A: I’m always pursuing new technology. I happened upon the Accuro booth at the SOAP meeting, was very intrigued, and decided to give it a try. As an anesthesiologist performing epidurals and spinals, we’re one of the few specialties not using imaging technology on a regular basis to find the epidural space; it’s an advancement that’s due in our specialty. We have access to conventional ultrasound, but it is cumbersome and can be difficult to read. We are going to see continued progress with access to small, dedicated units like the Accuro.
A: No, it doesn’t replace my skillset; it augments it. Accuro is a spinal navigation device I keep in my tool bag for challenging patient anatomy.
A: When I first started using Accuro in my practice, I told my colleagues about it and left it out for them to try. Practically every one of them picked it up and realized Accuro’s value. I find the device so useful; I want to spread the word. I am an extremely seasoned Obstetric Anesthesiologist, and if it can help me, it can help many other practitioners. My colleagues and I find Accuro quite beneficial; I know a lot of other practitioners will.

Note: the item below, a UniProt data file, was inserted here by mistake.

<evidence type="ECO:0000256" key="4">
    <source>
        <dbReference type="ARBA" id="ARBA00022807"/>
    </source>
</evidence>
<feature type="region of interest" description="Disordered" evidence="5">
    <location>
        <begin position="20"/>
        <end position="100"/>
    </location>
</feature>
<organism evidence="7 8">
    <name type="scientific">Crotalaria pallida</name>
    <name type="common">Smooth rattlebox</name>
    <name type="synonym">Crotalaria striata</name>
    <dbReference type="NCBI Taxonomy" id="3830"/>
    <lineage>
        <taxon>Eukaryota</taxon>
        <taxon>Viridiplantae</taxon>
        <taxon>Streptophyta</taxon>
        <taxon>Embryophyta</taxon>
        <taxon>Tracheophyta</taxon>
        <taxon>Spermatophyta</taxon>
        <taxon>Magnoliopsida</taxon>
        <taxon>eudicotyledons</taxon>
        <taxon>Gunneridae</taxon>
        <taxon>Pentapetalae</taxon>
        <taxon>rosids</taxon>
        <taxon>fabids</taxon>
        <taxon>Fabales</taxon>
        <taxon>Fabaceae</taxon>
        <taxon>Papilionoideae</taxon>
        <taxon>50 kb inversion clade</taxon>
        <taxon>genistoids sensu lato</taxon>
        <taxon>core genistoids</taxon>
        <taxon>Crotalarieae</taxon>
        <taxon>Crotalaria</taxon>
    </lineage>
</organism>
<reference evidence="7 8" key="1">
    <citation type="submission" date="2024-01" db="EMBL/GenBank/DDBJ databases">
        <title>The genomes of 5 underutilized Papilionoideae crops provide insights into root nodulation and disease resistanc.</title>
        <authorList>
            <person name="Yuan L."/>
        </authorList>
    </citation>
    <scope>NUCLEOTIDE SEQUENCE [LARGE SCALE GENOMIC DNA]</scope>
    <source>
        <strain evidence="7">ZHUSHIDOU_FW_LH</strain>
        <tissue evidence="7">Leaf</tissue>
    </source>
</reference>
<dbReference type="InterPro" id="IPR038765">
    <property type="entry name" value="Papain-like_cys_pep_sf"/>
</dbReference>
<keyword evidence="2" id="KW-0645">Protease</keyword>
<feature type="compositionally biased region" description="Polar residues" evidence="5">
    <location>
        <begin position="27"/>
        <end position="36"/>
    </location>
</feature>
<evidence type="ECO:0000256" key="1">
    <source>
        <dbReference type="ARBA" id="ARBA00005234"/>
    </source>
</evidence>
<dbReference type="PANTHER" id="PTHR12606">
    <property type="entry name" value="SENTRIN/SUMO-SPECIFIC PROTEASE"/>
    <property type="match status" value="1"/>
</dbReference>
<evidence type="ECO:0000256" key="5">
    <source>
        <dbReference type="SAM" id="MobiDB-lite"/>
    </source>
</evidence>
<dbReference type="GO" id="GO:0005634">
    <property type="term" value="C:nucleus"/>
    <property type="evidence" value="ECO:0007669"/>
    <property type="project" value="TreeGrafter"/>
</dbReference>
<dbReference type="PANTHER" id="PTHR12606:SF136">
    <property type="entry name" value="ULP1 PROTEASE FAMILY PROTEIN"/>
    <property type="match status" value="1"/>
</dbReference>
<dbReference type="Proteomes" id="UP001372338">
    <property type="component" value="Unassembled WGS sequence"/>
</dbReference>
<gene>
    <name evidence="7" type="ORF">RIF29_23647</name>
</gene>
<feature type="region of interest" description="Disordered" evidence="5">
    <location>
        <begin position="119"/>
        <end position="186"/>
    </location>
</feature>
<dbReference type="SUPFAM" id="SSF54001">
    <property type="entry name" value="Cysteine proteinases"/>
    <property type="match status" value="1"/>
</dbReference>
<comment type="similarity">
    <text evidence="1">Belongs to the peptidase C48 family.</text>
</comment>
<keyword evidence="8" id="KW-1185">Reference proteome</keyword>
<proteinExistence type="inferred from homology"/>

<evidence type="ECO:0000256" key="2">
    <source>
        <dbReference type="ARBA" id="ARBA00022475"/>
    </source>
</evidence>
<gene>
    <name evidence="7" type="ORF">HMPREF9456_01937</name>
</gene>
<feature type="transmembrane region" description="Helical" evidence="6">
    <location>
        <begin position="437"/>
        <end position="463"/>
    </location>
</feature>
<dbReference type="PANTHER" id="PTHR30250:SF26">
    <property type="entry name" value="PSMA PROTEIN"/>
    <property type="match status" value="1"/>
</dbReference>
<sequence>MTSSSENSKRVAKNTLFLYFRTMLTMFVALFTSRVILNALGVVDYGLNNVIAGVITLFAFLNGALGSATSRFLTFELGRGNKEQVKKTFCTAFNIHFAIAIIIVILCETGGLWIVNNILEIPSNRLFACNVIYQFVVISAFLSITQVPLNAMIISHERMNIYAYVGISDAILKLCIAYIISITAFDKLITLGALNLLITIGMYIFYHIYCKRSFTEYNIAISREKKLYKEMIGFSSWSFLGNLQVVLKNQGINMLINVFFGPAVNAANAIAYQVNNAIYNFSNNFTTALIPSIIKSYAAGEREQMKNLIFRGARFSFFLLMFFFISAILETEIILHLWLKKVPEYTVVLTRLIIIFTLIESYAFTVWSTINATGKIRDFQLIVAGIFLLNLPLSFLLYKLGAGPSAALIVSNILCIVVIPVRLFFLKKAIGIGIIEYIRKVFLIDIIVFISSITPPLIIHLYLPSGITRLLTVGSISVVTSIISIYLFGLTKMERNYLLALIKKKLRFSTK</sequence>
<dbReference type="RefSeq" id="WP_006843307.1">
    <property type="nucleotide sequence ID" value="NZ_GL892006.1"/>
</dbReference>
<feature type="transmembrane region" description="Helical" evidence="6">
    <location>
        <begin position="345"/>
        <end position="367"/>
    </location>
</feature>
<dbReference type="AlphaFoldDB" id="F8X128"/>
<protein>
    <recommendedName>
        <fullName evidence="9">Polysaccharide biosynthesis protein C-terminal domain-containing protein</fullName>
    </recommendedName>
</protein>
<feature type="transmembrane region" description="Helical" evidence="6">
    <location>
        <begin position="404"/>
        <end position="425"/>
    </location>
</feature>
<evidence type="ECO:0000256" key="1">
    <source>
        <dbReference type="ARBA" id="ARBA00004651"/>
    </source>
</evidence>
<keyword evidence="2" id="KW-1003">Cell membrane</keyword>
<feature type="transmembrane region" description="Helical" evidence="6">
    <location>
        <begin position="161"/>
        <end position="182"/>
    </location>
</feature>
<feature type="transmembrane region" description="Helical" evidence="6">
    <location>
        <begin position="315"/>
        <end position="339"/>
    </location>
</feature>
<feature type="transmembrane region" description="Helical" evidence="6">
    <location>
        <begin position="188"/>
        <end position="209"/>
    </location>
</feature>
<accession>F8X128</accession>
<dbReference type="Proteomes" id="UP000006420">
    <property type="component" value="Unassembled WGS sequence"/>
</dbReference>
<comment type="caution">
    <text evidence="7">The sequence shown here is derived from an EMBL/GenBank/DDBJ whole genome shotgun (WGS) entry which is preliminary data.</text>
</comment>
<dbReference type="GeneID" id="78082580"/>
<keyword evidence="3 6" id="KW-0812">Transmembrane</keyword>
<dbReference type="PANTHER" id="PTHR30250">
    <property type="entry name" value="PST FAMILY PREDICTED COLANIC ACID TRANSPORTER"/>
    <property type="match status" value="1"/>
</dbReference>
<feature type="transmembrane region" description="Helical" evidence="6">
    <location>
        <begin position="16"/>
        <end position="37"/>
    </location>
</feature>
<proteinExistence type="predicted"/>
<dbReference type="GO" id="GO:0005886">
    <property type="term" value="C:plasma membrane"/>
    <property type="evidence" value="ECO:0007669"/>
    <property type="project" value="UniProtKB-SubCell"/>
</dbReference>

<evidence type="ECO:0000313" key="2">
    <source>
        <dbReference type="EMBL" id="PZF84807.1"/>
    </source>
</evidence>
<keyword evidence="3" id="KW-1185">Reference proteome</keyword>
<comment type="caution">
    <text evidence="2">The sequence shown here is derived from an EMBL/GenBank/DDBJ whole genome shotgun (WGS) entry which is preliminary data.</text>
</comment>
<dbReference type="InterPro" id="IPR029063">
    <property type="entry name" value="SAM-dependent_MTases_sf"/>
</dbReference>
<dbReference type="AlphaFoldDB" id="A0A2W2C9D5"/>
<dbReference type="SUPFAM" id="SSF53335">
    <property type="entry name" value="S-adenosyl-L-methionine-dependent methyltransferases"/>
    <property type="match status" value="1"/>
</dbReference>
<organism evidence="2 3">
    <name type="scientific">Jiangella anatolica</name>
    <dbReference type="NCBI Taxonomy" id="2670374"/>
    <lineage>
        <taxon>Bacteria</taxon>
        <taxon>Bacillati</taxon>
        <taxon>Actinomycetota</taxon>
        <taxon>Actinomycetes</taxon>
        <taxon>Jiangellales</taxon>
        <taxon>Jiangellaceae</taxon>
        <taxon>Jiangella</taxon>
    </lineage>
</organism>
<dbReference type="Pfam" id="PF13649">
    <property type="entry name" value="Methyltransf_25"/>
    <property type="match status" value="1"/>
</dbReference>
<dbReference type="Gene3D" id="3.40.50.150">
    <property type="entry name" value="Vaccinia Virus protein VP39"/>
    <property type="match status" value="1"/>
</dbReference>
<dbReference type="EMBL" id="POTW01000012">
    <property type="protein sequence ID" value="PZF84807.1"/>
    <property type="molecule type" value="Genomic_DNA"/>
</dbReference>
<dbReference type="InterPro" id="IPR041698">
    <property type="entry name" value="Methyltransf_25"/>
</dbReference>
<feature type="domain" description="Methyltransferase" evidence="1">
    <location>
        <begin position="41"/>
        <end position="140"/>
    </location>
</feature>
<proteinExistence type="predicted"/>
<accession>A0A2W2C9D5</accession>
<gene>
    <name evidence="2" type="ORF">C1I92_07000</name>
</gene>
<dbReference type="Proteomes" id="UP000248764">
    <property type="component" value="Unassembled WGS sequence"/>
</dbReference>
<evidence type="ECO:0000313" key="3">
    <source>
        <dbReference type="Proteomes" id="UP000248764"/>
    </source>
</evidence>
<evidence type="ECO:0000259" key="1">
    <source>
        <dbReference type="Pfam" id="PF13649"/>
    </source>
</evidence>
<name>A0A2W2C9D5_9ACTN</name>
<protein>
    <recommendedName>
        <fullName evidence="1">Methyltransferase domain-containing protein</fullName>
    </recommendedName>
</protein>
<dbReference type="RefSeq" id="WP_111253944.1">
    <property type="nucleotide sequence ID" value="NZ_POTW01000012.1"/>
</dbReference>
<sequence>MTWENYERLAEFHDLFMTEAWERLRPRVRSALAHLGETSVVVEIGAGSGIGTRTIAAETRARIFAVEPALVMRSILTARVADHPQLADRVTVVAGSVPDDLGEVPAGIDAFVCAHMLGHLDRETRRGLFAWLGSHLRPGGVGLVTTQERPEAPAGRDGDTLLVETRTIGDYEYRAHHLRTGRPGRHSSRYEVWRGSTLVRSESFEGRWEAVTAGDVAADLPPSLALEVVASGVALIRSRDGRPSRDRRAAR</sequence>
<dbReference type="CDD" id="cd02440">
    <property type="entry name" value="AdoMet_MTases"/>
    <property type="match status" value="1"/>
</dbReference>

A: We have patients, some with a high BMI, and it’s extremely difficult to palpate their midline. It’s similarly challenging to palpate the midline on patients who have had back surgery, which can compromise the area you need to place an epidural or spinal. Accuro locates the midline and has automated overlays that identify the epidural space providing tremendous help with marking the spot for needle placement. I certainly find Accuro beneficial, and I’ve had some very challenging patients. One, in particular, had a spinal fusion with hardware, and a scar that wasn’t on the midline, which is unusual. Accuro helped me identify the epidural space and successfully place the epidural for her; otherwise, I don’t think I would have been able to. Consider a situation where you’re up late at night in labor and delivery, face challenging patient anatomy, and need to safely and efficiently perform an epidural procedure. Wouldn’t you want a tool that could help. Accuro makes it easier and simpler to locate the epidural space and mark it.
I also see Accuro’s automated image guidance quite advantageous for residents and medical students learning to do epidurals and spinals. It may seem obvious, but until you’ve had a lot of practice, it can be tough for students to evaluate and find the midline, even in patients that don’t have challenging anatomy.
Dr. Stephen Garber,
Anesthesiologist, Medical Director Obstetric Anesthesiology, Saddleback Medical Center